Then, using either a handheld vacuum or a vacuum with an upholstery attachment, go over the mat again to eliminate any smaller debris or allergens.
For very dirty mats, you may want to repeat the process several times to get the tatami mat as clean as possible.
Next, use a damp cloth to gently wipe the tatami mat. It is important to use a cloth that is damp but not dripping wet, as too much moisture could ruin the mat.
Wring out the cloth completely until there are no more water droplets before wiping down the mat.
Start at the top of the mat and work your way down, so any dirt or dust that is dislodged doesn’t land on an already wet surface.
If there are any areas with tough stains, it is ok to use a bit of detergent on the cloth or a cleaner specifically designed for tatami mats.
Once the mat is clean, use a dry cloth to dab away any remaining moisture. Let the mat air dry completely before continuing.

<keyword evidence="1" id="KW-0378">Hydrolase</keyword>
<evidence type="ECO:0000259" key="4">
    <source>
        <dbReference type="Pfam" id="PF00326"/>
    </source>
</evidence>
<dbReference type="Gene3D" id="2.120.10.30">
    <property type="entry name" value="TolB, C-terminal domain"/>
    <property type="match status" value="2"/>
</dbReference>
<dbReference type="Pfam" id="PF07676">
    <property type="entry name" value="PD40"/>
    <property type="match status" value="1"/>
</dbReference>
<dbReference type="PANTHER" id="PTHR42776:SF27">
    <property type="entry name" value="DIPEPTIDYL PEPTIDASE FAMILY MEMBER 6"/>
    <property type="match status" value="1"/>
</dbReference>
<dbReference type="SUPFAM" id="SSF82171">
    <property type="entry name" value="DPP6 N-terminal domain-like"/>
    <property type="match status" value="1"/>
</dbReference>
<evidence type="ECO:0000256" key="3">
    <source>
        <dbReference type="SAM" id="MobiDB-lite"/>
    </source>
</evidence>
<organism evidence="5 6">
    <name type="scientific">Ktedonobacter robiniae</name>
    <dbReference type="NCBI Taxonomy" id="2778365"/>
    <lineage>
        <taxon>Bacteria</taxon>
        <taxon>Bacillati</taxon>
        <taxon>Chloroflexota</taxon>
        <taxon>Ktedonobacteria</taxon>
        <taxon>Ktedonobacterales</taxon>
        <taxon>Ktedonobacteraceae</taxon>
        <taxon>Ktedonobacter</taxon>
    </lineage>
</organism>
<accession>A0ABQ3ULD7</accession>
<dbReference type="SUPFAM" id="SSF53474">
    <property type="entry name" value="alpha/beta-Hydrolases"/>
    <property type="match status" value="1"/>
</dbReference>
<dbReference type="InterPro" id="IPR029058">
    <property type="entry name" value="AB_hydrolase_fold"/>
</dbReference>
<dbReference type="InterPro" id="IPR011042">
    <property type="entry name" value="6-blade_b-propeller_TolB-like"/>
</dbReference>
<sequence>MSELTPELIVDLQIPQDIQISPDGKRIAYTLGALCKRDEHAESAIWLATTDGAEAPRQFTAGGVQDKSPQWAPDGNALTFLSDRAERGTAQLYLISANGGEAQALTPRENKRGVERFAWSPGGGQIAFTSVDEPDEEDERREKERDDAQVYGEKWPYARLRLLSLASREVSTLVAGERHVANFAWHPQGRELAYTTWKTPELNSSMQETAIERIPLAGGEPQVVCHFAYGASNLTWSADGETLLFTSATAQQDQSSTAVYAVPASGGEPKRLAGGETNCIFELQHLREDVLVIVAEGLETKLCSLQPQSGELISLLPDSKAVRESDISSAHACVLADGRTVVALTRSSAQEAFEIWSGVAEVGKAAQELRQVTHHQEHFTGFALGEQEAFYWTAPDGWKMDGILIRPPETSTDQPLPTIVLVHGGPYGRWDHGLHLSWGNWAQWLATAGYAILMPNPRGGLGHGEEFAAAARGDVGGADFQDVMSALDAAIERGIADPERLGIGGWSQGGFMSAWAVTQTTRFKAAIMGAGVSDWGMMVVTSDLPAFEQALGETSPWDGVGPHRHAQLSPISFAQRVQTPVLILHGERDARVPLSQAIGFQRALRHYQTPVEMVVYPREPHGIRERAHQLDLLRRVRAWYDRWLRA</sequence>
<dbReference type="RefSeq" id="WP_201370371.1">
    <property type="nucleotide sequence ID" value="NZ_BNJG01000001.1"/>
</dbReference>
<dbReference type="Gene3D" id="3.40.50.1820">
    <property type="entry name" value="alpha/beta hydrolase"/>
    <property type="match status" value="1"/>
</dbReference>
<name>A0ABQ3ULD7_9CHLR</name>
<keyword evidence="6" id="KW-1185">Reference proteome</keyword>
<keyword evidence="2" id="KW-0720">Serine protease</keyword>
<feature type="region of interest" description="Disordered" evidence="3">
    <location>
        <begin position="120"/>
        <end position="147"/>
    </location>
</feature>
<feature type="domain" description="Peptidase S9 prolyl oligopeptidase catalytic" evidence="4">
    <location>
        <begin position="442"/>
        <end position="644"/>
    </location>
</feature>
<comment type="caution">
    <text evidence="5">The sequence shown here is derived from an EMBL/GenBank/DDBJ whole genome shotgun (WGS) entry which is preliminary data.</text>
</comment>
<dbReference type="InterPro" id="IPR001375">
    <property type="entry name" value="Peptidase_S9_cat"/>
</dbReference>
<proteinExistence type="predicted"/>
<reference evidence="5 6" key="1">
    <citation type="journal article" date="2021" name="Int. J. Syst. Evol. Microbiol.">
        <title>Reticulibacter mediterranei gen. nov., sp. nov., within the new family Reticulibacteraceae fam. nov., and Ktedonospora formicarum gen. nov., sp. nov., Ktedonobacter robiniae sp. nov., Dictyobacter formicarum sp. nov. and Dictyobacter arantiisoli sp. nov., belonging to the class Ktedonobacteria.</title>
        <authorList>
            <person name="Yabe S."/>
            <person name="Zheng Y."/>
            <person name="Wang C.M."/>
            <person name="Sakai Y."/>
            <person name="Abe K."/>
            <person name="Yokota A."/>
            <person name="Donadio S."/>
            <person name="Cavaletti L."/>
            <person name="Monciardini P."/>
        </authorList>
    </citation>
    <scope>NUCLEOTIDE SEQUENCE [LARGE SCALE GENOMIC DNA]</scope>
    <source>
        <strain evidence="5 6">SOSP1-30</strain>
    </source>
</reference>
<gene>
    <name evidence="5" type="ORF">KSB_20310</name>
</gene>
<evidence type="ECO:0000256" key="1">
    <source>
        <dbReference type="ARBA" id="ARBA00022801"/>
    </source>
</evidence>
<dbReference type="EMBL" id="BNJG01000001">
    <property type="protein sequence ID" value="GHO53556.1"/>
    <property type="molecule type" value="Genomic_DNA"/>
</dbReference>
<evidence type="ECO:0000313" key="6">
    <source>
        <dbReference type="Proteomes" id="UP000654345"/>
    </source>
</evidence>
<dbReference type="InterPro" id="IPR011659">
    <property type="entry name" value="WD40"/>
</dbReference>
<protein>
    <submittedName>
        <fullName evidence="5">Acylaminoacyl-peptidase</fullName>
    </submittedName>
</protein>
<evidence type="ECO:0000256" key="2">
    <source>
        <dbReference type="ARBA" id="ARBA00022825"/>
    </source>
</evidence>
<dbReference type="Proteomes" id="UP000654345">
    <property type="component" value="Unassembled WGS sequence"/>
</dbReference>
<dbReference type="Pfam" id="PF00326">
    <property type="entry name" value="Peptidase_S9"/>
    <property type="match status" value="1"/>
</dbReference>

Depending on the size and thickness of the tatami mat, this could take several hours. During this time, you can shake out and rotate the mat to help it air out.
Finally, open the windows or use a fan to circulate the air and hasten the drying process.
With the right tools and instructions, cleaning your tatami mat is easy. Regular maintenance and cleaning are essential for prolonging the life and giving you a beautiful, timeless look to any room.
Now that you know how to clean a tatami mat, you’ll be able to enjoy the pleasure of having one for years to come.
The Decline of the Tatami Mats:
These days, the sales of the Tatami mats have gone down by a lot and a lot of artists fear that they will be out of business soon.